Kazan city today
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Kazan city history
Tatars - the people of Kazan city
Great Bolgaria of the early Middle Ages, which in the course of history became the Kazan Khanate and contemporary Tatarstan, was a powerful and developed state, trading with all the known world.
Bolgar leather goods and furs reached not only the countries of the East, but also Lithuania, Poland, Italy and Flanders. The Russian historian S. M. Solovyov, who described the enlightened civilization of the Volga Bolgars, "a trading and industrial people", wrote: "In times long ago, when the Russian Slavs had not yet begun to build Christian churches on the Oka and had not yet occupied these places in the name of the European citizenry, the Bolgars were already listening to the Koran on the banks of the Volga and Kama rivers".
From the 10th century, the Volga Bolgars minted their own silver coins with Arabic inscriptions: eloquent testimony of the level of development of internal and foreign trade. The ancestors of the Kazan Tatars were the first in Europe to begin to smelt high-quality cast iron. The Bolgar towns between the rivers Volga and Kama were noted for ferrous metallurgy, pottery, gold and silver working, and the production of leather goods. In Central Asia and Iran the best leather and leather footwear is called Bolgar since that time.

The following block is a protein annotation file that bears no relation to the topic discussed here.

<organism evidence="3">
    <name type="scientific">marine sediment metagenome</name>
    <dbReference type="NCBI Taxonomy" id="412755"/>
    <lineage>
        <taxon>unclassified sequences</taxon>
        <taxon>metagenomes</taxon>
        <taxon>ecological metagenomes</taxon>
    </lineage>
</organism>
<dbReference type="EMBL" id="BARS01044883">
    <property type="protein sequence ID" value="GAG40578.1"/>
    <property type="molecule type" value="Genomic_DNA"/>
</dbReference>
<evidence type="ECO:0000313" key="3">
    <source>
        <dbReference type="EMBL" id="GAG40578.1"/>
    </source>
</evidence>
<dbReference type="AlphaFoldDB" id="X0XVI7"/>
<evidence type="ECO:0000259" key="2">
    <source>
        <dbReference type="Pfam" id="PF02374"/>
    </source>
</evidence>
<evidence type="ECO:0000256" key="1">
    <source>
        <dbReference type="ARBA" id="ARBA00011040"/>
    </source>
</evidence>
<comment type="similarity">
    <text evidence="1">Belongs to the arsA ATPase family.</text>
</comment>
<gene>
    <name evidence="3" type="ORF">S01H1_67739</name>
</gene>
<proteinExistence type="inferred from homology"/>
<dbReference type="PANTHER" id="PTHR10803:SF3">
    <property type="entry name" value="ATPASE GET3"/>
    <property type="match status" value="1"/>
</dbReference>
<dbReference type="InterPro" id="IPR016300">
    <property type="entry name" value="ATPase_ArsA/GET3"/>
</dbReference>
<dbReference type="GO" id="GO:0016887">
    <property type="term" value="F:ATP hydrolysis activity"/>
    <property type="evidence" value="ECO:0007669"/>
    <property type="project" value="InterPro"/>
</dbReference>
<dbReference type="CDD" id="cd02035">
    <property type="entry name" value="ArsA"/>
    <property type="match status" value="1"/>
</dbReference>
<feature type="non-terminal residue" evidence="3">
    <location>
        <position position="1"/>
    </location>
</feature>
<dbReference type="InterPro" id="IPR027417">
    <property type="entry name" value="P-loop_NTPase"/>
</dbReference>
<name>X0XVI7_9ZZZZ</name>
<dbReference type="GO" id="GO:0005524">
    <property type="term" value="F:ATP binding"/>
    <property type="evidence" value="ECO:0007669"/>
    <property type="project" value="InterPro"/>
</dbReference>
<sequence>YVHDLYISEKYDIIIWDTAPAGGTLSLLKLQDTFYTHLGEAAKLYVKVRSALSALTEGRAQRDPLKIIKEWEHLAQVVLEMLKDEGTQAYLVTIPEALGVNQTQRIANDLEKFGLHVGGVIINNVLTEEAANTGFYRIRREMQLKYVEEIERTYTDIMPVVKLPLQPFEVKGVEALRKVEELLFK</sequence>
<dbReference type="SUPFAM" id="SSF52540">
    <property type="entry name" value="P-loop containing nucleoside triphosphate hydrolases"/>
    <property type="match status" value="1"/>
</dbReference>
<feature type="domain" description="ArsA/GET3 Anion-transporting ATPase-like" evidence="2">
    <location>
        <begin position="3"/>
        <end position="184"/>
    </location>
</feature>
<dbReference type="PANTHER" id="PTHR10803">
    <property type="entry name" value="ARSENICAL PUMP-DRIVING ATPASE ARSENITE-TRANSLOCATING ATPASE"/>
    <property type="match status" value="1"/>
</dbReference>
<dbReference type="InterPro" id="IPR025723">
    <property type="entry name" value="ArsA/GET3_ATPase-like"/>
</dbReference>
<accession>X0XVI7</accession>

From the tenth century, Bolgar builders erected stone and wooden mosques, schools, palaces, caravanserais and civic buildings with central heating and plumbing systems. On the territory of Tatarstan, large towns arose: Bilyar, the second largest city of Volga Bolgaria, occupied an area of 530 hectares at a time when Russian Kiev covered 150, Vladimir 160 and Paris 439 hectares.
In 922, after direct diplomatic talks with Baghdad, Volga Bolgaria accepted Islam, and the ancient Turkic runic writing was changed to the Arabic script. Science, philosophy and literature developed. The first important written work of Bolgar literature, the immensely long poem by Kul Gali entitled Kyssai-Yusuf, is dated to 1212. The language of this major work is remarkably close to the modern literary language of the Kazan Tatars.
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